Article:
On health, marketing, and morality: a guest post by Josey Ross
Hi folks! Last time I was here on Super Strength Health I talked about the problematic nature of the “obesity epidemic,” the profound limitations of the BMI, and how, contrary to what the media and diet gurus tell us, the science linking health to weight is often ambiguous, sometimes contradictory, and very limited. This time I’m going to look at how health has become a moral issue and a way that we (are expected to) contribute to society, which has profound implications for the ways we understand the roles of food and exercise in our lives and our culture.
Okay, so it used to be that the way that we, as a society, thought about “citizenship” (not in the “what it says on your passport” way, but in the “what it means to be a fully participating member of society” way) involved both participation in the public sphere (voting, running for office, sitting on boards) and the dual contributions to society of both the production and consumption of goods. But as more and more production is moved overseas, the primary way that the citizen contributes to society is through consuming and thus supporting global capitalism. Thus, “we buy and eat to be good subjects”.
However, as you all may have noticed, we society has a lot of issues around fatness. Unrestrained consumption doesn’t quite “work”, and so we are subject to this horrid, ever-present tension to consume more than at any time in the past, while striving to be thinner than at any time in the past. In the realm of these contradictory edicts, success is gained by the citizen who can self-sacrifice through deprivation and discipline in order to achieve thinness while simultaneously engaging in the hedonistic consumption of readily available, highly palatable foods.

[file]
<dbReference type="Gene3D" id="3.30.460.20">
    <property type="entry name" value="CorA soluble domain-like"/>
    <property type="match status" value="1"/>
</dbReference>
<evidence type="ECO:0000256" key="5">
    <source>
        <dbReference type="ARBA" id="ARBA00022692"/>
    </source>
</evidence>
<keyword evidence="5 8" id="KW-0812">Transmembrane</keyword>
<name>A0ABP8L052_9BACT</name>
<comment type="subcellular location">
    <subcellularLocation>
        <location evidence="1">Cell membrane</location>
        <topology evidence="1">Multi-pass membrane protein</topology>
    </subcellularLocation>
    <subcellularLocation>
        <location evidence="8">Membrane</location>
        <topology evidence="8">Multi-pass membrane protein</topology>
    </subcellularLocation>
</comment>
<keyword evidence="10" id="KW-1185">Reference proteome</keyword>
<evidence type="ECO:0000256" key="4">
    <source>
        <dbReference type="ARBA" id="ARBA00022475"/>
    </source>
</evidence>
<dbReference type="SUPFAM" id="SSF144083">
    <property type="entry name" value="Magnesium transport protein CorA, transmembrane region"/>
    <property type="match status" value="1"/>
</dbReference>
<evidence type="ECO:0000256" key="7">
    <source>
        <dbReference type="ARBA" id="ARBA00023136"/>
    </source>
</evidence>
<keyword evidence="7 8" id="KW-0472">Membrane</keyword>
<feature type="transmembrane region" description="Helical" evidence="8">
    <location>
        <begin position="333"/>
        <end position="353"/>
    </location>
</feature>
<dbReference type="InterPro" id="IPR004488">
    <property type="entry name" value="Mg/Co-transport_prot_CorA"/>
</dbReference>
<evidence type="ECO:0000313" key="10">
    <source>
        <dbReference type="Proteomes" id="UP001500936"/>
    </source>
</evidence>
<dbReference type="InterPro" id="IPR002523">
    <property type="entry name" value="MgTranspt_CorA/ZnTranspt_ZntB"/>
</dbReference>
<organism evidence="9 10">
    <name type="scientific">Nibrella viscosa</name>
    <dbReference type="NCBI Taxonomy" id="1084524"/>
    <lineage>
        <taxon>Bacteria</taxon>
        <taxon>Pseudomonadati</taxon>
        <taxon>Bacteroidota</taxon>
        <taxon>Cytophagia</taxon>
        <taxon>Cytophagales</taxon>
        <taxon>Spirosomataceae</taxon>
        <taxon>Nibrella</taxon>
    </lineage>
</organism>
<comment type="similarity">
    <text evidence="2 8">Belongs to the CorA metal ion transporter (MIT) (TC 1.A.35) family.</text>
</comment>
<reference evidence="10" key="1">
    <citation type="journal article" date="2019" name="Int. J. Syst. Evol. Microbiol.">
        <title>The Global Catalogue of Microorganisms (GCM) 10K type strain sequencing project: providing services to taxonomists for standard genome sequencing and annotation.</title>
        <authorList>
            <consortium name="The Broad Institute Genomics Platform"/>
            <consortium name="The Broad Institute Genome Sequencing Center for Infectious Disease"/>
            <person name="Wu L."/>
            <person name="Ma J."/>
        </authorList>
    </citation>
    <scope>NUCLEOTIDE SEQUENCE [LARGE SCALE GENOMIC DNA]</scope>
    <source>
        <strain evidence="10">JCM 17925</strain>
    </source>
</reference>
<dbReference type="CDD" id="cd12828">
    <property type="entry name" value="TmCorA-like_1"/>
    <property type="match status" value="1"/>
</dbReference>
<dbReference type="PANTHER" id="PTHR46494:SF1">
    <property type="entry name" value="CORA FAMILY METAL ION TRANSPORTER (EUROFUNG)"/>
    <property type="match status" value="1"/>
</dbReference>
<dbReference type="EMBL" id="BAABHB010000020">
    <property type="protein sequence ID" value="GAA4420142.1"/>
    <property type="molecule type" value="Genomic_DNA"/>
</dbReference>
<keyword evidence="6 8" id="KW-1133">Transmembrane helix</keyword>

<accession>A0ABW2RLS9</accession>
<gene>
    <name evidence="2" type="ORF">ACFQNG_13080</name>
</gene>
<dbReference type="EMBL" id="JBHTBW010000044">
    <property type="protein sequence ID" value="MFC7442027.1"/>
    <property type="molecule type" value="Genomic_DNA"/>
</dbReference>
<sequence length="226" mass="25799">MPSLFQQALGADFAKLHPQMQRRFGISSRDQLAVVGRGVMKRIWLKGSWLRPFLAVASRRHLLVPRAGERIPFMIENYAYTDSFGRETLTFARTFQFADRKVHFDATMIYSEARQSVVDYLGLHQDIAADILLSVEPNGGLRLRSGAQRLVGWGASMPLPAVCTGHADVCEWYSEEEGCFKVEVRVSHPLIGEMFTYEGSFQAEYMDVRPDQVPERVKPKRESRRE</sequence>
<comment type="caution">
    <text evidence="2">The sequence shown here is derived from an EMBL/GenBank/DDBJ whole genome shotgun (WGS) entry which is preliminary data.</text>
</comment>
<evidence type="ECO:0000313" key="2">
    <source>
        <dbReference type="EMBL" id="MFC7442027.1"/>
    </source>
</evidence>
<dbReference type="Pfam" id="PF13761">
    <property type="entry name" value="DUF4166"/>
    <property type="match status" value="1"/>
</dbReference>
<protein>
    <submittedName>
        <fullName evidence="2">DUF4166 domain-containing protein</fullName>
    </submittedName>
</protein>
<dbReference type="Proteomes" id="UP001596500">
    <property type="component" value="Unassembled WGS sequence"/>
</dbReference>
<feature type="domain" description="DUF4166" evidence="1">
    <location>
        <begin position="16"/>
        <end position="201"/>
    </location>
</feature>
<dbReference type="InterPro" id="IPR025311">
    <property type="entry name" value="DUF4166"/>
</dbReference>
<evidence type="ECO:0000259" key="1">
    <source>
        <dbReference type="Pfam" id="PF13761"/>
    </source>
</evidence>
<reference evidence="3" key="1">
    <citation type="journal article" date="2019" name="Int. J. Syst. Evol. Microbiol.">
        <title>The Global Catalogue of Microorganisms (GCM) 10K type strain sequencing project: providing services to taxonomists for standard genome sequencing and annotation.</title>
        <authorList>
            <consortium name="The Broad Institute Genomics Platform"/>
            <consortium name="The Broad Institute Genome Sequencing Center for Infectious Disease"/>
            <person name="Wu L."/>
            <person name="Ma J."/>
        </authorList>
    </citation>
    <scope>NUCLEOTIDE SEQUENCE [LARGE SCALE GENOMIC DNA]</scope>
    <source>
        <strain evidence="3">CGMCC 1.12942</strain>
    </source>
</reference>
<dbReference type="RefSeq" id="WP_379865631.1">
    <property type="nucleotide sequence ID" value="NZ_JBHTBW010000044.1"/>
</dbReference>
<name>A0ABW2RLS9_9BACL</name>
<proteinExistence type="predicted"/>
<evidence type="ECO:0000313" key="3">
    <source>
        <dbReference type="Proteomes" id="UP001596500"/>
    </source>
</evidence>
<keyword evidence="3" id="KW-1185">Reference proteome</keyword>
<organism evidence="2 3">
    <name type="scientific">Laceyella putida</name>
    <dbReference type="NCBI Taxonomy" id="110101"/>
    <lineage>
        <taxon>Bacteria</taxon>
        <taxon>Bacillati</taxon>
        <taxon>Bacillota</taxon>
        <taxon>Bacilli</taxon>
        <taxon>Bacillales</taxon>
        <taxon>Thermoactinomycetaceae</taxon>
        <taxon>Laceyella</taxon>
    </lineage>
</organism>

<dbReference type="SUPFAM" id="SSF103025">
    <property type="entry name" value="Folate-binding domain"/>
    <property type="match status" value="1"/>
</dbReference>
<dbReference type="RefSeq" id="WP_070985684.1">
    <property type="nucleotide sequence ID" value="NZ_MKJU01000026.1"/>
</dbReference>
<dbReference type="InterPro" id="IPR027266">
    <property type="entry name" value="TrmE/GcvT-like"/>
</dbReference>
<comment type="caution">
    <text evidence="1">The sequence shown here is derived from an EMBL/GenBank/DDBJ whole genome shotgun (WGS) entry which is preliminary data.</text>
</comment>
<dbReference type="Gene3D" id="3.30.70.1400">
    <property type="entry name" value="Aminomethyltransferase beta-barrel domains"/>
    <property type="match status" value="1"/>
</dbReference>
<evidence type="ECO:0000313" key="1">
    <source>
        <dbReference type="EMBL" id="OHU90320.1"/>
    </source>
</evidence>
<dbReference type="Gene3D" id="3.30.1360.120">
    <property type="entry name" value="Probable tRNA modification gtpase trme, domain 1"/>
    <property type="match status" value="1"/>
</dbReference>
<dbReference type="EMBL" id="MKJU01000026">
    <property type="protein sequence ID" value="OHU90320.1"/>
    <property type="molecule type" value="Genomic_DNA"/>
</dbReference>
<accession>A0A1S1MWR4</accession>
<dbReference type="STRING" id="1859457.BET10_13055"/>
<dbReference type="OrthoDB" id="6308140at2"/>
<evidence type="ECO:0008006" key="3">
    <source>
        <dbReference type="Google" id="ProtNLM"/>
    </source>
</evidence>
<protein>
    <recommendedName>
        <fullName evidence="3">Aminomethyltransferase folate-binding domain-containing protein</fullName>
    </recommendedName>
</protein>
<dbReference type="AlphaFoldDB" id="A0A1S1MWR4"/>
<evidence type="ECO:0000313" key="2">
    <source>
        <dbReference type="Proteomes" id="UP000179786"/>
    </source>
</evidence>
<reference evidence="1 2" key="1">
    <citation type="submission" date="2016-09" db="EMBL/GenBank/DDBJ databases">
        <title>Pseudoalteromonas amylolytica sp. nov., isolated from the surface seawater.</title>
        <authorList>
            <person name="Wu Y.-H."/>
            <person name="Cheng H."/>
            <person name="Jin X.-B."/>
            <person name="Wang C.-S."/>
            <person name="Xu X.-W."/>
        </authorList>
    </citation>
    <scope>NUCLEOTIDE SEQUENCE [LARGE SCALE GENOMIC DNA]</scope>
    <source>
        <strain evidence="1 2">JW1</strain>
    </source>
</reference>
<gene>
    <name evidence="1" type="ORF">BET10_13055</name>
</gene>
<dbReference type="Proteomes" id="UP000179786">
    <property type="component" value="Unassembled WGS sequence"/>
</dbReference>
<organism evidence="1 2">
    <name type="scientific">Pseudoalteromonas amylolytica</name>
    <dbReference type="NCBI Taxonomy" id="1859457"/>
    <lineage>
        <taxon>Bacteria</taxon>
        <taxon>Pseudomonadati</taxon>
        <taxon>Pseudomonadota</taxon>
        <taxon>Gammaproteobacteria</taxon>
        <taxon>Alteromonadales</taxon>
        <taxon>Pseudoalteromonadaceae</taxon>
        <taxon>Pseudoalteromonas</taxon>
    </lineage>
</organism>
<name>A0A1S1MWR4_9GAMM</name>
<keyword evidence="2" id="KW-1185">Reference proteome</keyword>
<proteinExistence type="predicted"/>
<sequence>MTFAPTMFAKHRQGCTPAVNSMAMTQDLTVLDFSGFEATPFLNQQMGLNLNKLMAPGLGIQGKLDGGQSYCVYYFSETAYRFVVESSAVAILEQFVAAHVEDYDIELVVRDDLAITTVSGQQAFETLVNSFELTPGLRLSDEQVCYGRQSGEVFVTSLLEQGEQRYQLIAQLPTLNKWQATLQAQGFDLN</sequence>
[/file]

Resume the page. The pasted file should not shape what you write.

Walking that tightrope is very, very difficult. It involves near-constant surveillance in the form of calorie counting, points counting, carb-eschewing, steps counting, and just generally being very vigilant about what goes in your body. This constant surveillance is a very, very good distraction. Because it’s hard to concentrate on foreign policy when you’re dreaming about the doughnut in the kitchen that your coworker brought in but you don’t feel like you “earned” it in your morning spin class. And this surveillance isn’t just expected of bigger bodies, because those who are currently “normal” weight are considered at risk of becoming overweight and then obese.
Remember all those issues we have around fatness? Well, here’s the really insidious part: those folks who are able to stay thin while consuming lots—and remember this doesn’t have to mean consuming lots of burgers and french fries, it can be $16 fresh-pressed juices and cleanses—are considered good, active citizens who are self-disciplined and rational (even though you and I know that self-discipline and rationality have little to do with body size) while those who fail to achieve the twin duties of eating and thinness are considered irrational and lacking discipline. And it’s no coincidence that those who are often unable to stay thin in the face of abundant consumption are usually poor and often people of color.
It is also no coincidence that we focus on individual efforts at health (or at least thinness) rather than structural issues ranging from economic inequality to lack of safe outdoor spaces to be active in. And there’s even a name for this single-minded, individualistic, focus on health via thinness: Healthism. Rather than improving health, this overwhelming focus on thinness is actually really dangerous for a lot of folks. From the lopsided social status of those who are and aren’t able to meet societal ideals of thinness to the disordered behaviors many (primarily—but not solely—young women) engage in while trying to get ever thinner, healthism does a lot more damage than good. And as citizenship has come to be represented by our ability to be thin in the face of overwhelming consumption, what we eat and whether we exercise become morally fraught decisions.